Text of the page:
How to Choose the Right Roof When Building a New Home
If you want to have the best possible roof on your brand-new home, then you need to plan ahead. There's a lot to consider and plan for, after all! And we'll help you do just that with our guide on how to choose the right roof when building a new home.
Setting yourself a budget
The first step in choosing the right roof is always setting a proper budget. Of course, when building a custom home for yourself, you need to be careful of every hidden cost. For roofs, this is made slightly more complicated by the many, many things that can affect them. First, of course, there's the cost of materials themselves. Then, there's the ease of handling the material, closely followed by the actual design of the roof, which can complicate everything and make the job much harder. In simple terms, be careful not to blow past your initially set budget.
With all of this in mind, here is an overview of the cost and endurance of the materials that can help you choose the right roof for your new home.
You can't really go wrong with wood unless local circumstances are against you. Wooden roofs are built to last, and they hang on until their final breath, so to speak. Not to mention that they also look fantastic. Additionally, they will strongly appeal to you if you are fond of the natural look and colors in architecture. At the same time, there are rather apparent downsides. The foremost among them is the fact that wood is expensive. Maybe not as much as some of the other roofing material options, but it is definitely one of the more costly options.
People either love or absolutely detest metal roofs. On the one hand, they can look rather striking and majestic. On the other, they can quickly start looking somewhat scuffed without regular care and maintenance. There is also a genuine concern about adequately dealing with seams. Of course, there is no worry if you're planning on using a roof design without them.
However, this would bump up its price considerably. And that's on top of the already usually high cost of metal roofs. Meaning that if you are looking for one of the cheaper options, this isn't it. On the other hand, metal roofs are one of the most durable options.
There is a lot to be said about asphalt-based roofs. First, it is admittedly the cheapest option on the list and likely the most widely used one for the same reason. It is also relatively easy to install and even maintain. An asphalt-based roof will also never suffer when it comes to appearances. The many designs of the shingles really give you lots of creative freedom. You have a wide array of colors and textures to pick from to make your roof stand out.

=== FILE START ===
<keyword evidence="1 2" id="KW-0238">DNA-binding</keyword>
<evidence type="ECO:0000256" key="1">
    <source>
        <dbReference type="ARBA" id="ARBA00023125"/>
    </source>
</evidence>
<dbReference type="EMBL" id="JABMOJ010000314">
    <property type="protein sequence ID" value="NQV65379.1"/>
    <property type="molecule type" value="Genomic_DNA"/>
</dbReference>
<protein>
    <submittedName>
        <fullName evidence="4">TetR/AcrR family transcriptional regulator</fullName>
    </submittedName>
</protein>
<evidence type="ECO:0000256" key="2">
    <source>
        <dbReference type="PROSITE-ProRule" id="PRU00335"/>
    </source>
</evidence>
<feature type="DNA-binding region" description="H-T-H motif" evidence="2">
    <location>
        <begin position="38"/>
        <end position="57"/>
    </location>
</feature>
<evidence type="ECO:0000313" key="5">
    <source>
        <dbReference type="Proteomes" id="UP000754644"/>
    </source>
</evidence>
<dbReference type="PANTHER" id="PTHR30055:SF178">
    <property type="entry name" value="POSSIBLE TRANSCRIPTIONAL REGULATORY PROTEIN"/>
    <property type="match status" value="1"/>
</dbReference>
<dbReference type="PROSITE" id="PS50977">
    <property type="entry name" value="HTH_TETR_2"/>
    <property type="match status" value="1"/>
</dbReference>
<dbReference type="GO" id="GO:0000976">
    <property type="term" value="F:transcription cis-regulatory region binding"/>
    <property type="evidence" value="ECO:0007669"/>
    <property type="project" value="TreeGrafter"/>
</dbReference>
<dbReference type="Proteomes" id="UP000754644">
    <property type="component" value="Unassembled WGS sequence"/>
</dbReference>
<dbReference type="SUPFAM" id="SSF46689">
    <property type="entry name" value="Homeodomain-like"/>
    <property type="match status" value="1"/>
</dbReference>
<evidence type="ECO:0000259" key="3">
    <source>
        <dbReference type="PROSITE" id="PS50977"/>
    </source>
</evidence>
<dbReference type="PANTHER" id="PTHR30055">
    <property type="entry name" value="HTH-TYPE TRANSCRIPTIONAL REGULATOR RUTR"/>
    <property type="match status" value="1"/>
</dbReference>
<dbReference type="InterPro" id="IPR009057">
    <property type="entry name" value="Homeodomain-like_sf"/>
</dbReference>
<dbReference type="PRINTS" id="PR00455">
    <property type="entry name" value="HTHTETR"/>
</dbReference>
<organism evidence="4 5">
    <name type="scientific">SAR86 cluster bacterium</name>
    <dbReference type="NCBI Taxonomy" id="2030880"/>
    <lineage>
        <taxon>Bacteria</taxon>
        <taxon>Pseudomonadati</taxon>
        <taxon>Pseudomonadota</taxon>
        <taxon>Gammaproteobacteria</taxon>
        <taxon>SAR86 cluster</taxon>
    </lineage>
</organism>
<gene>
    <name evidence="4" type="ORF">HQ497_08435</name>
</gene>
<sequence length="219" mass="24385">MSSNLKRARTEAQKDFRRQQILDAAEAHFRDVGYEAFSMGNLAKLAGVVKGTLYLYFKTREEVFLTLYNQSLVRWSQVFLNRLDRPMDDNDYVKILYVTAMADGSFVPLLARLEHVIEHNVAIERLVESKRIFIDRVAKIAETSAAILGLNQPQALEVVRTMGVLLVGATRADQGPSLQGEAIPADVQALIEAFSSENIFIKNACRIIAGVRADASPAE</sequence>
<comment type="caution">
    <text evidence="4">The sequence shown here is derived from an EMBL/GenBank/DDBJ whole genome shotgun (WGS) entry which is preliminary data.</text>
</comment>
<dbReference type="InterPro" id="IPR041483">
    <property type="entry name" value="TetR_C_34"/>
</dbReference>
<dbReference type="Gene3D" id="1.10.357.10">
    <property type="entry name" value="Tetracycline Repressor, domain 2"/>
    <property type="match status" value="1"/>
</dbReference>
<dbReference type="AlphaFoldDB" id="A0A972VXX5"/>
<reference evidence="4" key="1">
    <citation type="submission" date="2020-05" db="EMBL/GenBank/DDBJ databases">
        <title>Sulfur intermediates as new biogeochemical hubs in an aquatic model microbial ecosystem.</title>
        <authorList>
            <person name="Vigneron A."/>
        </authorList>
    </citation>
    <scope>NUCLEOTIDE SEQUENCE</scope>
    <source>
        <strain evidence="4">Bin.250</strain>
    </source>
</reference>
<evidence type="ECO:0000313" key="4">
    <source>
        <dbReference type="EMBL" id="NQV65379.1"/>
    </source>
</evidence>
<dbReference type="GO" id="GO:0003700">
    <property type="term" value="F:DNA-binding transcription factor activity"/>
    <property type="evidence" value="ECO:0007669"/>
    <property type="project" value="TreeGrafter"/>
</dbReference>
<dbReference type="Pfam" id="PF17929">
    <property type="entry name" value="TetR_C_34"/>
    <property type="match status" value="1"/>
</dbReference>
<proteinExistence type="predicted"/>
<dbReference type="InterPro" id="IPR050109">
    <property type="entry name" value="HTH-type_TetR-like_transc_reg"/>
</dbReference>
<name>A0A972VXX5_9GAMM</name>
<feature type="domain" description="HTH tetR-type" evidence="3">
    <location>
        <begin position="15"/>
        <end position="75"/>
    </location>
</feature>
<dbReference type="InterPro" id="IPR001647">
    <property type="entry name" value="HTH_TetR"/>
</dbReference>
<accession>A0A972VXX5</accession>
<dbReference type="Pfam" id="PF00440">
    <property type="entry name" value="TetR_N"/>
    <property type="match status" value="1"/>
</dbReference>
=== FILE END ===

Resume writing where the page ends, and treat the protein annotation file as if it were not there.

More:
Of course, there is a downside to bring up. If you are trying to choose the right roof when building a new home, you likely don't want to pick a material that requires you to rely on pros more often. Not to say that other roofs don't; it's just that asphalt has the lowest life expectancy out of everything on our list.
Tile and Cement
This is a hard roof to install; in fact, the hardest out of everything on our list. The sheer weight of it makes it an intimidating prospect to work with. It is also, however, extremely durable. If you can get it all set up and adequately put in, it doesn't look half bad, either! After all, tile comes in many, many variations. These roofs are also among the best at keeping water and moisture out of your home. And it's thanks to the materials involved in their construction. The price is relatively affordable for the materials themselves, but know that it'll boost the cost of installing your roof.
Slate may sound like a bland roofing material due to its association with the color gray. But, the truth is honestly quite different from that! Slate roofs can look visually appealing, and if you are trying to choose the right roof when building a home, they are not a bad choice at all. On top of that, it works really well in almost any climate. Slate is also highly durable, and your roof can last very long with minimal damage. The downsides? It is the second heaviest material to work with on our list, right behind our previous entry, and the cost is absolutely nothing to sneeze at either.
Design of your roof
Of course, you also need to consider what you want your roof to look like. If you opt for a more 'traditional' roof, how steep do you want it to be? And if you are toying with the idea of a flat roof, why? An excellent example of a reason to install a flat roof would be wanting to set up a rooftop garden. However, would a roof like that really protect your home properly?
As Peak Services Las Vegas experts can attest, it would make cleaning any solar panels and similar installations there easier. But, on the flip side, it would also require more frequent cleaning and water control due to how easily puddles might start forming. Toe the line between your desires and practicality carefully!
As we hinted several times throughout our discussion on materials, the local climate is an essential consideration if you are looking to choose the right roof. For example, wooden roofs do not perform as well in extremely humid and wet climates. On the other hand, a metal roof might make you regret your decision on scorching and sunny days. You may even need to remodel your attic to deal with the problems it can cause! It is a delicate balancing act between realistic needs, the cost of materials, and their longevity.
Now that you are familiar with how to choose the right roof when building a new home, all that's left is to find one that you like! As long as you keep everything we discussed in mind, we are confident your new home will turn out fantastic.